git clone 'git://github.com/joostkremers/writeroom-mode.git'


writeroom-mode is a minor mode for Emacs that implements a distraction-free writing mode similar to the famous Writeroom editor for OS X. writeroom-mode is meant for GNU Emacs 24, lower versions are not actively supported.


writeroom-mode can be installed through the package manager from Melpa. If installing manually, make sure to also install visual-fill-column.


writeroom-mode can be activated in a buffer by calling M-x writeroom-mode RET. By default, writeroom-mode does the following things:

The last three effects are buffer-local. The other effects apply to the current frame. Because writeroom-mode is a minor mode, this isn't entirely on the up and up, since minor modes aren't supposed to have such global effects. But writeroom-mode is meant for distraction-free writing, so these effects do make sense.

All these effects can be disabled or customised. In addition, there are several more options that are disabled by default but can be enabled in the customisation buffer.


Global Writeroom Mode

Activate this option to automatically turn on writeroom-mode in any buffer that has one of the major modes in writeroom-major-modes.

Border Width

Width of the border around the text area. Disabled by default, see writeroom-global-effects to enable the border.

Fringes Outside Margins

If set, place the fringes outside the margins. writeroom-mode expands the window margins, causing the fringes to be pushed inside, which may be visually distracting. This option keeps the fringes at the window’s edges. Unset it if you prefer to have the fringes close to the text.

Extra Line Spacing

Increase the line spacing. Can be an absolute value (the number of pixels to add to the line) or a number relative to the default line height. Disabled by default.

Fullscreen Effect

Effect to apply when writeroom-mode activates fullscreen. Can be fullboth, which uses the entire screen (i.e., window decorations are disabled and the window manager’s panel or task bar is covered by the Emacs frame) or maximized, in which case the Emacs frame is maximised but keeps its window decorations and does not cover the panel.

Global Effects

List of global effects:

Each option can be enabled or disabled individually.

Major Modes

List of major modes in which writeroom-mode should be activated automatically. Use in conjunction with global-writeroom-mode.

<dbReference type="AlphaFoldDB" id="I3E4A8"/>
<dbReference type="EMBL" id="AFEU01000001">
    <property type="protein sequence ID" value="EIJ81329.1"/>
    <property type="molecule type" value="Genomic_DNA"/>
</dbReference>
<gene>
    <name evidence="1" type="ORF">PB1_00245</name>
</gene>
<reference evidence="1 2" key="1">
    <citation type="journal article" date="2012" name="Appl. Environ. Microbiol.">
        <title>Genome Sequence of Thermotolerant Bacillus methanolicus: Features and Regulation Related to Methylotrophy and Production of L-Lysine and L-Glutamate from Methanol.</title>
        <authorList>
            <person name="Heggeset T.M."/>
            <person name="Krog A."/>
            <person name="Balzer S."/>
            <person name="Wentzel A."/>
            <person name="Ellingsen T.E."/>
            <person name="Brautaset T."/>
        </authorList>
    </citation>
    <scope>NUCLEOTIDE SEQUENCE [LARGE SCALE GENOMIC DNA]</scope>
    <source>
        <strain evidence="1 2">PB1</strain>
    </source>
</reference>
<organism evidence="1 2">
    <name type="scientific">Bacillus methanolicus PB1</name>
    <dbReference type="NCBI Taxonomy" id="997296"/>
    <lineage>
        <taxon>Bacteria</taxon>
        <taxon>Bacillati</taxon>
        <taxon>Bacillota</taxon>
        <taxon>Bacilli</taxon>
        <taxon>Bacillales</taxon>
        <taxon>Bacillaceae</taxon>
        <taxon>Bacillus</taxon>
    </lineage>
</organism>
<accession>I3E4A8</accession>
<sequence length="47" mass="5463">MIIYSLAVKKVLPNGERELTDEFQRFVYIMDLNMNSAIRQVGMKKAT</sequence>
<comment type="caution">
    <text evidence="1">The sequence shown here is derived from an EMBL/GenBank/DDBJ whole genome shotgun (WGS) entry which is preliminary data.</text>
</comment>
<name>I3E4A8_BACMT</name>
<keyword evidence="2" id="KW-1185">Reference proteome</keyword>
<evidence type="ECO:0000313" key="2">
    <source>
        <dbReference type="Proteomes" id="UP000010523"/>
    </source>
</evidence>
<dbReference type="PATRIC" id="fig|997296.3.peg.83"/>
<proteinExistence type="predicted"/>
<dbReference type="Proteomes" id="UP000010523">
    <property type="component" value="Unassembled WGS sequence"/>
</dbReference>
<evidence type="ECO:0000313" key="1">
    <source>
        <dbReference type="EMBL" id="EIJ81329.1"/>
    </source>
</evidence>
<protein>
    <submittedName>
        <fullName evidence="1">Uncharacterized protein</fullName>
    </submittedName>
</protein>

Maximize Window

Maximise the current window in its frame, i.e., delete all other windows.

Restore Window Config

Restore the window configuration that existed before writeroom-mode was activated. This is primarily useful if you use writeroom-mode in only a single buffer, since the window configuration that is restored is the one that existed at the moment when writeroom-mode is called for the first time. Disabled by default.


Width of the text area. Can be specified as an absolute value (number of characters) or as a fraction of the total window width (in which case it should be a number between 0 and 1).

The mode line

By default, writeroom-mode disables the mode line. Because the mode line can actually contain useful information, this may be impractical. For this reason, it is possible to use a customised mode line, which allows you to display information that is indispensable to you (e.g., the modified status, the file name).

If, for some reason, you need to look at the full mode line, you can use the command writeroom-toggle-mode-line. This command makes the mode line visible in the header line (at the top of the window). Calling it again hides the mode line. This command is bound to s-? (s is the super key, i.e., the Windows key on PCs, the ⌘ key on Macs), but it can be rebound by putting something like the following in your init.el:

(with-eval-after-load 'writeroom-mode
  (define-key writeroom-mode-map (kbd "s-?") nil)
  (define-key writeroom-mode-map (kbd "<some-key>") #’writeroom-toggle-mode-line))

The first define-key disables the binding for s-?. Substitute your preferred key binding in the second line to bind writeroom-toggle-mode-line to it.

Multiple writeroom-mode buffers

It is possible to activate writeroom-mode in more than one buffer. The global effects are of course activated only once and they remain active until writeroom-mode is deactivated in all buffers. Alternatively, if you use writeroom-mode in multiple buffers with particular major modes (e.g., text-mode, markdown-mode), you can use the global minor mode global-writeroom-mode. This function enables the global effects and activates the buffer-local effects in all (current and future) buffers that have a major mode listed in the user option writeroom-major-modes (by default only text-mode).

When global-writeroom-mode is active, the function writeroom-mode can still be called to enable or disable writeroom-mode in individual buffers (regardless of their major mode, of course). Calling global-writeroom-mode again disables writeroom-mode in all buffers in which it is active, also those in which it was activated manually.

Adding global effects

It is possible to define your own global effects and have them activated automatically when writeroom-mode is activated. For example, you may want to add your own font or colour effects, or replace the default fullscreen function with one that works in an older Emacs version. To do this, write a function that takes one argument and that activates the effect when this argument is t and deactivates it when it is nil. Then add this function to the user option writeroom-global-effects by checking the box “Custom effects” and adding the function to the list.